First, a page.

As delays in repairing a damaged section of the Bray to Greystones Cliff Walk continue to render the route unsafe, north Wicklow’s increasingly impatient coastal community have been counting the cost of its closure.
A section of the Cliff Walk, on the Greystones side, has been deemed unsafe by Wicklow County Council since March 2021, after several landslides left the area unstable. While some of the landslides are visible from the walk, others are not, and pose a considerable threat to public safety.
While the Cliff Walk is still officially closed, people are continuing to use the route. Attempts to close the walk have been problematic, with walkers ignoring the notices and barriers that have been erected by the Council. While commuters from Bray may walk as far as the Windgates steps, where they can then take the alternative Bray Head loop, according to local resident Tadhg O’Brien, the public will continue to use the walk, regardless of health and safety concerns.
“As long as I’ve been here in Bray there’s always been landslides in that area, but that won’t deter people entirely, they’ll still find a way,” he said. “In the long term, the Council are going to have to reinforce and shore up the defences around the cliff walk. But, until they do, we’re missing out on a really important public amenity.
“We would’ve walked a lot there with my parents when I was a kid. Now that I have children I want to be able to do the same, but I can’t pass that down to them at the moment. I do a lot of running in that area too, and I’d love to be able to run the route uninterrupted. It has certainly curtailed the natural course that a lot of runners would have taken.
“What I’d like to know, indeed what the community would like to know, is: When will have it back and why is it taking so long?”
Wicklow County Council have proposed to permanently re-route the eroded section of the walk further inland and have held lengthy discussions with landowners. In May this year, at the Greystones Municipal District meeting, District Manager Michael Nicholson told councillors that there were outstanding legal issues to be resolved and that the process was taking longer than expected.
Wicklow County Council issued an update recently, with a spokesperson saying, “The Council is continuing to engage in efforts to find a solution to the serious erosion which forced the closure. Investigations were undertaken at the time of the landslide to determine the extent of the collapse and possibilities for remedial action.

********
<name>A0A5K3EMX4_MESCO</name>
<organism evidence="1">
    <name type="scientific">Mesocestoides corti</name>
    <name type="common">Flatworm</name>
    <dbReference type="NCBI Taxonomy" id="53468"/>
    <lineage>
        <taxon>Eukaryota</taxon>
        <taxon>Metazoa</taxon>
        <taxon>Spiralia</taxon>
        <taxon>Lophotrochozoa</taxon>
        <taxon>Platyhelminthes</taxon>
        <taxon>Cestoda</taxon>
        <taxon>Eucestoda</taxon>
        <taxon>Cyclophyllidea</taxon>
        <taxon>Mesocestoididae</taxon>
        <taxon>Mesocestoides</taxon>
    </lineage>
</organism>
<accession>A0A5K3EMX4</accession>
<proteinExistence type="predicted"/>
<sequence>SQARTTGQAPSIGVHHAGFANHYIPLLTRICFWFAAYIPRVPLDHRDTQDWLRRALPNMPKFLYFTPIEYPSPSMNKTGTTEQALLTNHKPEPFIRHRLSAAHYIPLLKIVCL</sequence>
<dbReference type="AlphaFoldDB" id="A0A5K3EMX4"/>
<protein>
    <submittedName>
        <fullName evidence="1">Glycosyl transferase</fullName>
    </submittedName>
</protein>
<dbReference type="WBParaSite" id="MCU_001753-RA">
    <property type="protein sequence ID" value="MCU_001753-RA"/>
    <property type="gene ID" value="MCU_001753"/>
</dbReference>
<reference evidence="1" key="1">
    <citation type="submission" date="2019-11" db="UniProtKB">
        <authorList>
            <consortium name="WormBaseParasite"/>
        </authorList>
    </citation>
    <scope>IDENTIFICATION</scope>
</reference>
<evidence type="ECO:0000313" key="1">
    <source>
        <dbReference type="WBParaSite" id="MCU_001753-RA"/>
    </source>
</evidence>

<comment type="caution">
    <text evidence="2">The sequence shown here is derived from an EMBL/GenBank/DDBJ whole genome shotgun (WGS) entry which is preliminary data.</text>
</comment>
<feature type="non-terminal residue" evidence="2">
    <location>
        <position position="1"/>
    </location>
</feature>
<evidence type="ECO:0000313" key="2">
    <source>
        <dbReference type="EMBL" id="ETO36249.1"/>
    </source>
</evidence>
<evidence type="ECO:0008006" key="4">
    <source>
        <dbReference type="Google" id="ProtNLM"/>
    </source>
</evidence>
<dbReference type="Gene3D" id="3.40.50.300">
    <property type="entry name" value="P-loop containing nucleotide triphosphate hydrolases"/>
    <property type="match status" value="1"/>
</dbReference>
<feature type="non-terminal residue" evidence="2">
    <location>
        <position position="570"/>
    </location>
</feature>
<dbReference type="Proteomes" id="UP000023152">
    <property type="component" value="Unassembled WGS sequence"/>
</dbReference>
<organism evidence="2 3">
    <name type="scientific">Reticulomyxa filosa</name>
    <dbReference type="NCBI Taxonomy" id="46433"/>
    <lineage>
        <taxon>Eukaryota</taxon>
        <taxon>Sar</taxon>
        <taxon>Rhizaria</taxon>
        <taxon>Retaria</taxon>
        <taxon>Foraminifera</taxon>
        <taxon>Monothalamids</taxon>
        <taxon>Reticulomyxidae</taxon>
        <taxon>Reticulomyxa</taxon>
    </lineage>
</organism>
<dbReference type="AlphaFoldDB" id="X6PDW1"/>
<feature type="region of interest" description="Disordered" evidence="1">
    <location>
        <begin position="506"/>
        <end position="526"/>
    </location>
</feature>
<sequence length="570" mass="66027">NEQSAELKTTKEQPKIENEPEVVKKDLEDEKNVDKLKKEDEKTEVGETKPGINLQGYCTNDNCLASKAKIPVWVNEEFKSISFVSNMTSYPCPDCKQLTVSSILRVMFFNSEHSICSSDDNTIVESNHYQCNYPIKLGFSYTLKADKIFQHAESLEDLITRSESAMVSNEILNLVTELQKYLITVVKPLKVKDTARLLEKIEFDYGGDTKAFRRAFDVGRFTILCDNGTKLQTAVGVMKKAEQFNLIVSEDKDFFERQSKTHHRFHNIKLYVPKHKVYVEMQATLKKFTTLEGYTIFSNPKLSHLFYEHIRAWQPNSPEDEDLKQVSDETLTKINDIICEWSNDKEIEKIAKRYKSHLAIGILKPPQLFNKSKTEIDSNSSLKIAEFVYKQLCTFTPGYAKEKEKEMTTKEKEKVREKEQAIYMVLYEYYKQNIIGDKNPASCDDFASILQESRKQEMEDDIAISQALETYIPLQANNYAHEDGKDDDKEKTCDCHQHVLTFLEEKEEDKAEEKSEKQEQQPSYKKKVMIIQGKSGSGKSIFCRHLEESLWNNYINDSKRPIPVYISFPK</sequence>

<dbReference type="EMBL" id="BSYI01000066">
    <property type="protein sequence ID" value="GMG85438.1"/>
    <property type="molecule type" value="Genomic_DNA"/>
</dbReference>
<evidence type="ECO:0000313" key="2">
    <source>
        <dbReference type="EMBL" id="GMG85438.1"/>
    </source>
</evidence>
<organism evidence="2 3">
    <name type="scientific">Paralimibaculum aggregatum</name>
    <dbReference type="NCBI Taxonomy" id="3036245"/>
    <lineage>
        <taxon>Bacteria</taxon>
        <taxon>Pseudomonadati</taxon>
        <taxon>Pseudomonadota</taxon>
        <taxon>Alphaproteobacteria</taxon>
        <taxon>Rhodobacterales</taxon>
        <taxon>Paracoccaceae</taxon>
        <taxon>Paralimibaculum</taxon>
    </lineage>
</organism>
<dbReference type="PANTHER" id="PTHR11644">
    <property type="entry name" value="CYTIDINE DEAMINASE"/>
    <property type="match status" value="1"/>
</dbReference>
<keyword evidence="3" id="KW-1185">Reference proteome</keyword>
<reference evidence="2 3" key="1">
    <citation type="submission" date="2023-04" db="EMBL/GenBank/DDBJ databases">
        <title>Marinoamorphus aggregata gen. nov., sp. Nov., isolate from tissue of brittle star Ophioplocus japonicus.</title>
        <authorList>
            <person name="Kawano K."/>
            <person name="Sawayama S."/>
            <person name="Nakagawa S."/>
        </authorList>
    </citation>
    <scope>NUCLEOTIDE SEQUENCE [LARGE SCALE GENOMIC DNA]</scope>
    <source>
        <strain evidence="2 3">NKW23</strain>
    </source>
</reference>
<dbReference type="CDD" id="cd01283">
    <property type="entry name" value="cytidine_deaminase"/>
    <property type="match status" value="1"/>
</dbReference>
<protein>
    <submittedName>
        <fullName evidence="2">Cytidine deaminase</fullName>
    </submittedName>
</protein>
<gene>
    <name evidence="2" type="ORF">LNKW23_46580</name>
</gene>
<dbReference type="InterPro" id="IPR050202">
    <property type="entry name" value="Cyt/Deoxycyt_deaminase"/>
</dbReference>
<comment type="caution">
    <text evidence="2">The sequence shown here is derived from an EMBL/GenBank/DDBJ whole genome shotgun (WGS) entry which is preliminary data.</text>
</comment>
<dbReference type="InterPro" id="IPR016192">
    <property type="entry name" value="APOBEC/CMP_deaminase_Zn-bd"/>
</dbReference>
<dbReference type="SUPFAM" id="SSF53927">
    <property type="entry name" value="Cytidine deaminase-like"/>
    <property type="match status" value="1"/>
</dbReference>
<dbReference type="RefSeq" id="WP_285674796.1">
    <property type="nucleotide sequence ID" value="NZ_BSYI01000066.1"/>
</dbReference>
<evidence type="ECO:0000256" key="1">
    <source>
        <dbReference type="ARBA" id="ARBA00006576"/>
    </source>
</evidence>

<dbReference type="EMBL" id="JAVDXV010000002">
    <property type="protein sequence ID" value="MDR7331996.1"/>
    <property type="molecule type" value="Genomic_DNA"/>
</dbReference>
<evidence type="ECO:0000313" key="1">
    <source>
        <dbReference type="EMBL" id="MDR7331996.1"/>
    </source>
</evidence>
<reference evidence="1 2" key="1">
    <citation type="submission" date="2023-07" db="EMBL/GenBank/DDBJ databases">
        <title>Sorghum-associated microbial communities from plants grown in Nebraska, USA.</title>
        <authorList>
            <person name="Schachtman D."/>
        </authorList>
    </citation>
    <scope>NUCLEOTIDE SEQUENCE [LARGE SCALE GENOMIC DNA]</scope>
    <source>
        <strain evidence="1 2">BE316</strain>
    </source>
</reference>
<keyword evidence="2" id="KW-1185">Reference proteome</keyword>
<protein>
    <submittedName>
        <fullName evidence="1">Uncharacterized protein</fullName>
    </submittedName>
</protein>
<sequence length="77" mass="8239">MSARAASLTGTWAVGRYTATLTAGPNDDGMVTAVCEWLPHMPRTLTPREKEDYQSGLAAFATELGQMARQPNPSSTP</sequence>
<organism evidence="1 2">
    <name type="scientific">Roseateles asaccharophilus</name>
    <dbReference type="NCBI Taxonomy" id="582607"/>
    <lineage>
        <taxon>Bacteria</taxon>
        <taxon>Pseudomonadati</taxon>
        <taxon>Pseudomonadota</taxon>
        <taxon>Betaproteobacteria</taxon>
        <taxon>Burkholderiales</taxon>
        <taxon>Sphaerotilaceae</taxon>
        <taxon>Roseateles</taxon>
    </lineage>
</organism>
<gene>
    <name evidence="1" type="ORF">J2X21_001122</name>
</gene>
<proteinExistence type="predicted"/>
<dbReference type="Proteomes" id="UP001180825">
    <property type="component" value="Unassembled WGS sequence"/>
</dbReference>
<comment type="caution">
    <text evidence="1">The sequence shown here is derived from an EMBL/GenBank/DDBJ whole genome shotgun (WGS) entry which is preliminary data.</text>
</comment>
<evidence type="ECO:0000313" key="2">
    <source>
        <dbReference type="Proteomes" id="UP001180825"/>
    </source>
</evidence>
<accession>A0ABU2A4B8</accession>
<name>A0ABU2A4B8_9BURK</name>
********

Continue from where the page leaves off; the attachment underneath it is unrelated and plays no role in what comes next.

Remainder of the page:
“Unfortunately, due to the instability of the area where the damage occurred, repairs are not possible, and the only solution is to relocate the walk inland. Wicklow County Council is engaging with local landowners to divert the walk away from the most hazardous sections and will immediately proceed to develop the new route once agreement is reached.”
Simon Lynch, co-owner of the Wicklow Wolf brewery in Roundwood, also frequents the Cliff Walk and echoes the public’s outcry for a more expeditious solution. “I walk it, run it, I bring the dogs out there, and still do,” said Simon. “You still meet a lot of people on it. There are barriers they put up, but you can get around them – and people do.
“Of course the Council don’t want people doing that, but there are still quite a number of people on the Cliff Walk, I still see a lot of people biking it in the mornings. Some people still chance it but, for the majority of people, after being told it wasn’t safe, won’t risk it.”
A highly successful entrepreneur, Simon is quick to point to the unquantifiable loss of income to local traders at both ends of the Cliff Walk, but particularly to those in Greystones.
“Getting the train to Greystones for a coffee or a crepe, then walking back to Bray – that’s gone. It should be a really heavily promoted attraction: Get the DART from Dublin to Greystones, do the cliff walk back to Bray – it should be huge attraction. A lot of people go there to watch the sunrise. It’s a breath taking spot. We often jokingly call it Montebray’! I think there’s a huge amount of trade lost, in Bray and Greystones, but particularly in Greystones.”
The cost to local traders may be unquantifiable but, according to Fred Verdier, Tourism Officer at Wicklow County Council, the value of the trail – which was voted the best free attraction in Ireland in 2019 – is considerable to local enterprise.
“From the perspective of the tour operators it hasn’t been a big issue, there are plenty of other walking routes in Wicklow,” Fred began. “The real cost of the closure, in my opinion, is to the local traders in Bray and, particularly, in Greystones.
“The business from walkers is gone – the connection is not there now. While there may be some commuters still using the route, the flux of people that used the walk as a public amenity and as a tourist attraction is gone. All those people who walked to Greystones for lunch, or to get a coffee, they’re just not doing it any more.
“I know the Council is very keen to get it done,” Fred continued. “The question is: How do we reconnect Bray with Greystones in a way that is sustainable and safe? The funding is available, it’s just a case of finding a solution that suits the landowners, the Council and, most importantly, the public.”